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Antitrust

Lawmakers And Newsmakers Tackle Google and Facebook Market Power

Sen. Klobuchar, Rep. Cicilline and experts discuss antitrust, big tech and local journalism.

Tim White

Published

on

Screenshot of Amy Klobuchar taken from Open Markets Institute event

January 28, 2021—Senator Amy Klobuchar, D-Minnesota, said the administration of President Joe Biden needed to address competition and privacy in a speech concluding the State of the Net Conference on Wednesday.

In the middle of stating that large U.S. corporations are growing at an unprecedented rate, Klobuchar – who unsuccessfully ran for the Democratic Party nomination last year – quickly interjected, saying “Yes, they were incited to do it!”, referring to the insurrection at the U.S. Capitol building January 6.

Klobuchar repeated similar principles to the those she said at Biden’s inauguration on January 20. “This is the day our democracy picks itself up, brushes off the dust, and goes forward as one nation, America.” As a nation we need “to usher in a new era of healing and unifying, to come together in the crisis.”

As many agree that tech companies are presently one of the biggest offenders to consumer welfare, Klobuchar, in search of solutions, turned to talk about how America was built on open markets and competition, citing the railroad, beef, sugar, and oil industries. “The core of those monopolies was about competition,” she said.

Senator Klobuchar called for increasing “competition policy,” rather than “antitrust policy,” and said enforcement of competition in markets needs to be more serious. She claimed that breaking up large, monopolistic corporations was not a radical action, and could even spur more innovation.

Klobuchar blamed an “increasingly conservative federal judiciary” as the culprit behind antitrust issues, and then reiterated past and present bills she has co-sponsored and is currently authoring to fix antitrust issues. “More enforcement staff, and updated laws that will stop harmful consolidation practices are part of the answer,” she said.

Though she blamed conservatives for current antitrust issues, Klobuchar did show appreciation for the work of the Federal Trade Commission and other government agencies under the Trump Administration, saying that their work was undermined constantly by “current political comments.”

Klobuchar also expressed her approval that Merrick Garland, Biden’s nominee for Attorney General, because he has actually reviewed antitrust cases and understands the law.

She said that Scottish philosopher Adam Smith warned centuries ago about the growing army of monopolies, and we cannot allow history to repeat itself.

Klobuchar was introduced by Amie Stepanovich, executive director at Silicon Flatirons Center for Law, Technology, and Entrepreneurship.

Continue Reading

Antitrust

Former and Current FTC Commissioners Laud Efforts At Greater Resources For Antitrust Cases

Samuel Triginelli

Published

on

Screenshot of FTC Commissioner Noah Philips on C-SPAN in November 2018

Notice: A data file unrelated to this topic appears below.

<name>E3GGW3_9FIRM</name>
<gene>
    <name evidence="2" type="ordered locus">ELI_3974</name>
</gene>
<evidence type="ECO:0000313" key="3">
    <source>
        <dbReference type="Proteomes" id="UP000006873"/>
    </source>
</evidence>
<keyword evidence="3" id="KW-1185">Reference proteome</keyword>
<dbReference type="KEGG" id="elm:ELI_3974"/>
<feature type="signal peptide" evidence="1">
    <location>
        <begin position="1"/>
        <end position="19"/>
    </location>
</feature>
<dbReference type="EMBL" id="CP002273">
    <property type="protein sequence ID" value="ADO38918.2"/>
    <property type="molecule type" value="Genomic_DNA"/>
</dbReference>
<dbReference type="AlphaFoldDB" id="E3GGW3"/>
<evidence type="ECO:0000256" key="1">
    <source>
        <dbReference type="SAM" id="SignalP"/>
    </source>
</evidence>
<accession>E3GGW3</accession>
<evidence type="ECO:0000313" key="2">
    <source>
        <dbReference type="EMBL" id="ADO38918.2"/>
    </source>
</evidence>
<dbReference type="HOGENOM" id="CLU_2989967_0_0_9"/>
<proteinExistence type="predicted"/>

January 28, 2021—Senator Amy Klobuchar, D-Minnesota, said the administration of President Joe Biden needed to address competition and privacy in a speech concluding the State of the Net Conference on Wednesday.

In the middle of stating that large U.S. corporations are growing at an unprecedented rate, Klobuchar – who unsuccessfully ran for the Democratic Party nomination last year – quickly interjected, saying “Yes, they were incited to do it!”, referring to the insurrection at the U.S. Capitol building January 6.

Klobuchar repeated similar principles to the those she said at Biden’s inauguration on January 20. “This is the day our democracy picks itself up, brushes off the dust, and goes forward as one nation, America.” As a nation we need “to usher in a new era of healing and unifying, to come together in the crisis.”

As many agree that tech companies are presently one of the biggest offenders to consumer welfare, Klobuchar, in search of solutions, turned to talk about how America was built on open markets and competition, citing the railroad, beef, sugar, and oil industries. “The core of those monopolies was about competition,” she said.

Senator Klobuchar called for increasing “competition policy,” rather than “antitrust policy,” and said enforcement of competition in markets needs to be more serious. She claimed that breaking up large, monopolistic corporations was not a radical action, and could even spur more innovation.

Klobuchar blamed an “increasingly conservative federal judiciary” as the culprit behind antitrust issues, and then reiterated past and present bills she has co-sponsored and is currently authoring to fix antitrust issues. “More enforcement staff, and updated laws that will stop harmful consolidation practices are part of the answer,” she said.

Though she blamed conservatives for current antitrust issues, Klobuchar did show appreciation for the work of the Federal Trade Commission and other government agencies under the Trump Administration, saying that their work was undermined constantly by “current political comments.”

Klobuchar also expressed her approval that Merrick Garland, Biden’s nominee for Attorney General, because he has actually reviewed antitrust cases and understands the law.

She said that Scottish philosopher Adam Smith warned centuries ago about the growing army of monopolies, and we cannot allow history to repeat itself.

Klobuchar was introduced by Amie Stepanovich, executive director at Silicon Flatirons Center for Law, Technology, and Entrepreneurship.

Continue Reading